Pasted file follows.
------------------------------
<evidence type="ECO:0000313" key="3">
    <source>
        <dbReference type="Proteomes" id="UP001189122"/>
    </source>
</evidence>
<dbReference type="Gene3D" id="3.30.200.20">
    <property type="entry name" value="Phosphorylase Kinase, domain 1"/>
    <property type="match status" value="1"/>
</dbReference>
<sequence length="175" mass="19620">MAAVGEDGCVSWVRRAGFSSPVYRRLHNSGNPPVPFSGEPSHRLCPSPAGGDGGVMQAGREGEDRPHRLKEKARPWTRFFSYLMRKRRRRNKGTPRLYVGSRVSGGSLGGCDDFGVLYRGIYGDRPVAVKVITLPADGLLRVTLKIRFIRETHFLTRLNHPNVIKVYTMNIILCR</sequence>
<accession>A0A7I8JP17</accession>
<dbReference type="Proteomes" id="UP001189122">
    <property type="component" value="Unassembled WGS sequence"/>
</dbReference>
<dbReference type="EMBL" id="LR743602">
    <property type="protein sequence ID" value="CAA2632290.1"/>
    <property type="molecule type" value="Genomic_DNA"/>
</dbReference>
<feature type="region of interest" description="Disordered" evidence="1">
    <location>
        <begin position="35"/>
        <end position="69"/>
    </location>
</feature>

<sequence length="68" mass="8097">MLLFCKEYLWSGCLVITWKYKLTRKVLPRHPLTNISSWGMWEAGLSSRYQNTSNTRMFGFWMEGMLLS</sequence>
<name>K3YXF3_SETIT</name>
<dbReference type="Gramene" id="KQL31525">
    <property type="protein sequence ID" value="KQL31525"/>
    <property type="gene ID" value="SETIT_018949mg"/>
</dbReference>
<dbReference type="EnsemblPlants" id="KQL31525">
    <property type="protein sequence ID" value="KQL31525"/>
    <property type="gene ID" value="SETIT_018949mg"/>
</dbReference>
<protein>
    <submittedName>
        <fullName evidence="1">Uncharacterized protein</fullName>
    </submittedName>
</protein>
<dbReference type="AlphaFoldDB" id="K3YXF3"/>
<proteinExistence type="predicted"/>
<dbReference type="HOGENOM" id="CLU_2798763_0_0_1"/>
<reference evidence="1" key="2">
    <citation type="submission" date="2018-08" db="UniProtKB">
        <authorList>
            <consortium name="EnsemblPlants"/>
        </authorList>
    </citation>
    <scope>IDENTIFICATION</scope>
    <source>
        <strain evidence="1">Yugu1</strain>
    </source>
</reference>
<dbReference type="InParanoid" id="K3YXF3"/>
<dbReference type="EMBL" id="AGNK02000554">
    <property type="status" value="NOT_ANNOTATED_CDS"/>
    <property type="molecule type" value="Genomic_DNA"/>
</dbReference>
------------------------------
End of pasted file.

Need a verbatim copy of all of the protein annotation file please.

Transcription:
<evidence type="ECO:0000313" key="3">
    <source>
        <dbReference type="Proteomes" id="UP001189122"/>
    </source>
</evidence>
<dbReference type="Gene3D" id="3.30.200.20">
    <property type="entry name" value="Phosphorylase Kinase, domain 1"/>
    <property type="match status" value="1"/>
</dbReference>
<sequence length="175" mass="19620">MAAVGEDGCVSWVRRAGFSSPVYRRLHNSGNPPVPFSGEPSHRLCPSPAGGDGGVMQAGREGEDRPHRLKEKARPWTRFFSYLMRKRRRRNKGTPRLYVGSRVSGGSLGGCDDFGVLYRGIYGDRPVAVKVITLPADGLLRVTLKIRFIRETHFLTRLNHPNVIKVYTMNIILCR</sequence>
<accession>A0A7I8JP17</accession>
<dbReference type="Proteomes" id="UP001189122">
    <property type="component" value="Unassembled WGS sequence"/>
</dbReference>
<dbReference type="EMBL" id="LR743602">
    <property type="protein sequence ID" value="CAA2632290.1"/>
    <property type="molecule type" value="Genomic_DNA"/>
</dbReference>
<feature type="region of interest" description="Disordered" evidence="1">
    <location>
        <begin position="35"/>
        <end position="69"/>
    </location>
</feature>

<sequence length="68" mass="8097">MLLFCKEYLWSGCLVITWKYKLTRKVLPRHPLTNISSWGMWEAGLSSRYQNTSNTRMFGFWMEGMLLS</sequence>
<name>K3YXF3_SETIT</name>
<dbReference type="Gramene" id="KQL31525">
    <property type="protein sequence ID" value="KQL31525"/>
    <property type="gene ID" value="SETIT_018949mg"/>
</dbReference>
<dbReference type="EnsemblPlants" id="KQL31525">
    <property type="protein sequence ID" value="KQL31525"/>
    <property type="gene ID" value="SETIT_018949mg"/>
</dbReference>
<protein>
    <submittedName>
        <fullName evidence="1">Uncharacterized protein</fullName>
    </submittedName>
</protein>
<dbReference type="AlphaFoldDB" id="K3YXF3"/>
<proteinExistence type="predicted"/>
<dbReference type="HOGENOM" id="CLU_2798763_0_0_1"/>
<reference evidence="1" key="2">
    <citation type="submission" date="2018-08" db="UniProtKB">
        <authorList>
            <consortium name="EnsemblPlants"/>
        </authorList>
    </citation>
    <scope>IDENTIFICATION</scope>
    <source>
        <strain evidence="1">Yugu1</strain>
    </source>
</reference>
<dbReference type="InParanoid" id="K3YXF3"/>
<dbReference type="EMBL" id="AGNK02000554">
    <property type="status" value="NOT_ANNOTATED_CDS"/>
    <property type="molecule type" value="Genomic_DNA"/>
</dbReference>